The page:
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Despite successful application of organizational learning to enhance services in academic libraries, little is known about organizational learning in libraries of for-profit colleges and universities (FPCUs). A quantitative online survey, followed by qualitative interviews, served to assess and explore the use of organizational learning in libraries at FPCUs. Data reflected medium to high levels of organizational learning in the libraries studied, as well as a negative relationship between organizational learning and number of students enrolled. Common themes in the interview responses included external pressures from the FPCUs making it more difficult to implement organizational learning, and the importance of communication. Organizational learning is an important process for academic libraries, leading to creating lasting changes, and enhanced effectiveness and innovation for the library. These benefits are particularly impactful in the libraries of FPCUs, where more students in the United States are turning for their education than ever before. The results of this study showed that, on average, the organizational learning capacity of libraries at FPCUs was at the medium level. However, organizational learning capacity at the high level is necessary for the flexibility and innovation required in today's environment. Library leaders, therefore, should be aware of the factors that contribute to organizational learning, as well as strategies to increase organizational learning in their libraries. The poster will focus on results from the study, as well as research-backed strategies for increasing the organizational learning capacity of any library environment.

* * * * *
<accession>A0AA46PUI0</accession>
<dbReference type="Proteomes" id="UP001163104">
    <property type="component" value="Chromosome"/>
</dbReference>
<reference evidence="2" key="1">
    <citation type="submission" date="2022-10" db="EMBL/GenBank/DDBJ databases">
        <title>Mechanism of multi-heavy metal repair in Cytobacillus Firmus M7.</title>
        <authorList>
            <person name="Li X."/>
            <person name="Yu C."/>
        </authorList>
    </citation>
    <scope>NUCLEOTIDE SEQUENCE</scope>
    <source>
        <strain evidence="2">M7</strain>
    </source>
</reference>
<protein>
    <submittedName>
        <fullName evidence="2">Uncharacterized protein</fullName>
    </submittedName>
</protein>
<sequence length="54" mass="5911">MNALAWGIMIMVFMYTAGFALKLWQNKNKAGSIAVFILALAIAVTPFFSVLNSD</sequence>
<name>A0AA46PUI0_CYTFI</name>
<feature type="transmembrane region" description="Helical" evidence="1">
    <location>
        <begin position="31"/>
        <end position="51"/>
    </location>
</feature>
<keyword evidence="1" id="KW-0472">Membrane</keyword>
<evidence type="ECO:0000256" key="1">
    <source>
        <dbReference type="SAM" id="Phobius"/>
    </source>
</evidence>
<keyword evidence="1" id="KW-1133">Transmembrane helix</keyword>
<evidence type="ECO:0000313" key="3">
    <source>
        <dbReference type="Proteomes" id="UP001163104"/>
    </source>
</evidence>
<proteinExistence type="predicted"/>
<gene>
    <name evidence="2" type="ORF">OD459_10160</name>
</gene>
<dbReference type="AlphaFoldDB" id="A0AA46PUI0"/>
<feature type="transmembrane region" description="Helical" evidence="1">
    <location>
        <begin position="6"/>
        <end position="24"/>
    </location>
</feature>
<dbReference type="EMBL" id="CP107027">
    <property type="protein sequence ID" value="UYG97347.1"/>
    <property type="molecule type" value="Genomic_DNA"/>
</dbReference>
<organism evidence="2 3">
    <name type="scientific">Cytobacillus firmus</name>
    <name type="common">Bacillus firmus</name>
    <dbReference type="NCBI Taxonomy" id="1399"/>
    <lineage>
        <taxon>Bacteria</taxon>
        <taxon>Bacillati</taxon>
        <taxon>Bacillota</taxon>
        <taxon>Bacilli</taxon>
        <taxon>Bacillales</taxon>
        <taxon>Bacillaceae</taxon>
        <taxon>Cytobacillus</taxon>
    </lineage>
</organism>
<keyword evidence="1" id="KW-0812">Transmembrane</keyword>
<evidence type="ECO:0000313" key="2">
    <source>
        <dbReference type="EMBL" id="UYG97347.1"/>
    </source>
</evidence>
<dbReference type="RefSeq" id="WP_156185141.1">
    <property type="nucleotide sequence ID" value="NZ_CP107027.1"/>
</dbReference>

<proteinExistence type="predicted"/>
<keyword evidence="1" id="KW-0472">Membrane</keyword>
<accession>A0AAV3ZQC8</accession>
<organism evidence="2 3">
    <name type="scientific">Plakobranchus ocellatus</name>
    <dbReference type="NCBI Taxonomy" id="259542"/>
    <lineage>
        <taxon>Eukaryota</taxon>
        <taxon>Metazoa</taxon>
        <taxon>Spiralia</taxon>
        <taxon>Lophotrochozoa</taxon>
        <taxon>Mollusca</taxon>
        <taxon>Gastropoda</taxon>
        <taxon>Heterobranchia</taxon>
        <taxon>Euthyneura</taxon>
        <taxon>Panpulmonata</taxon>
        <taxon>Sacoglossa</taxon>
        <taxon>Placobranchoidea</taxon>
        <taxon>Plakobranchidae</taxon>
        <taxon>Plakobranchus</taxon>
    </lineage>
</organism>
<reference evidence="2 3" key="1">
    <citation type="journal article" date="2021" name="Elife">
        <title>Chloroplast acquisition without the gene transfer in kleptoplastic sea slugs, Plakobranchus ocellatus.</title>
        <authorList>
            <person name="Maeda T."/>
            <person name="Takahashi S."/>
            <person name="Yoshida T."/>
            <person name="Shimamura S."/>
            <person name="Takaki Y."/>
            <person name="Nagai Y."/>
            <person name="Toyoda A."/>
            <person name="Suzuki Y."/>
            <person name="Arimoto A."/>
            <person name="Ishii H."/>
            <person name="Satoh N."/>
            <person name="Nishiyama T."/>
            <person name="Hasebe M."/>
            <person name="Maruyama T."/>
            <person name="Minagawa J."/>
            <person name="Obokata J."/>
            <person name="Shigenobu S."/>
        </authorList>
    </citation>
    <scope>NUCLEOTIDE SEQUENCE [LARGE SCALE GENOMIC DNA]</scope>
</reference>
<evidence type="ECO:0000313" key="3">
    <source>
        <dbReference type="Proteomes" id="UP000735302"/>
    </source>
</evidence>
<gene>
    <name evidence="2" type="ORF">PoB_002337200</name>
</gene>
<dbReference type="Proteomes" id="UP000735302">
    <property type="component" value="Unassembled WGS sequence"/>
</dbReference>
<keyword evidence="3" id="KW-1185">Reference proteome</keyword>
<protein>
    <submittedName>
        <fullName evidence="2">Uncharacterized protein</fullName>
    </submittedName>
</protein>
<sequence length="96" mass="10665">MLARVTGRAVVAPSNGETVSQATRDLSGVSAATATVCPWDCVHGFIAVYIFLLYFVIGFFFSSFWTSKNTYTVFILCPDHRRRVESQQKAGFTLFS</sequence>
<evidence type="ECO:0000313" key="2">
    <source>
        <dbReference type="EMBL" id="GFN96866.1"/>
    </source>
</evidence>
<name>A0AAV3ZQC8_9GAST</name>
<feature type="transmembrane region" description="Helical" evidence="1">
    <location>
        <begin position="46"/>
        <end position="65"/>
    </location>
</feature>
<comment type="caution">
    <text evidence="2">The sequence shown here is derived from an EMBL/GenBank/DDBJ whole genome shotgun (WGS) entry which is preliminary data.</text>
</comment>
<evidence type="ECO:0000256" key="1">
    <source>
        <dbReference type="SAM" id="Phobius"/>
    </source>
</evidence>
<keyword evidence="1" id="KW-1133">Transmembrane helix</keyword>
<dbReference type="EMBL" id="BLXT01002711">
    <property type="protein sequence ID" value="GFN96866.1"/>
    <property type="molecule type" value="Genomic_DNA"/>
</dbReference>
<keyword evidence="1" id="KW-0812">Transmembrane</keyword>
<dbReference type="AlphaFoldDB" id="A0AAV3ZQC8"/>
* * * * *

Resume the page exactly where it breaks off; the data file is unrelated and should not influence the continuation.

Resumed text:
Poster presented June 23, 2019, at the American Library Association (ALA) Annual Conference in Washington, D.C.


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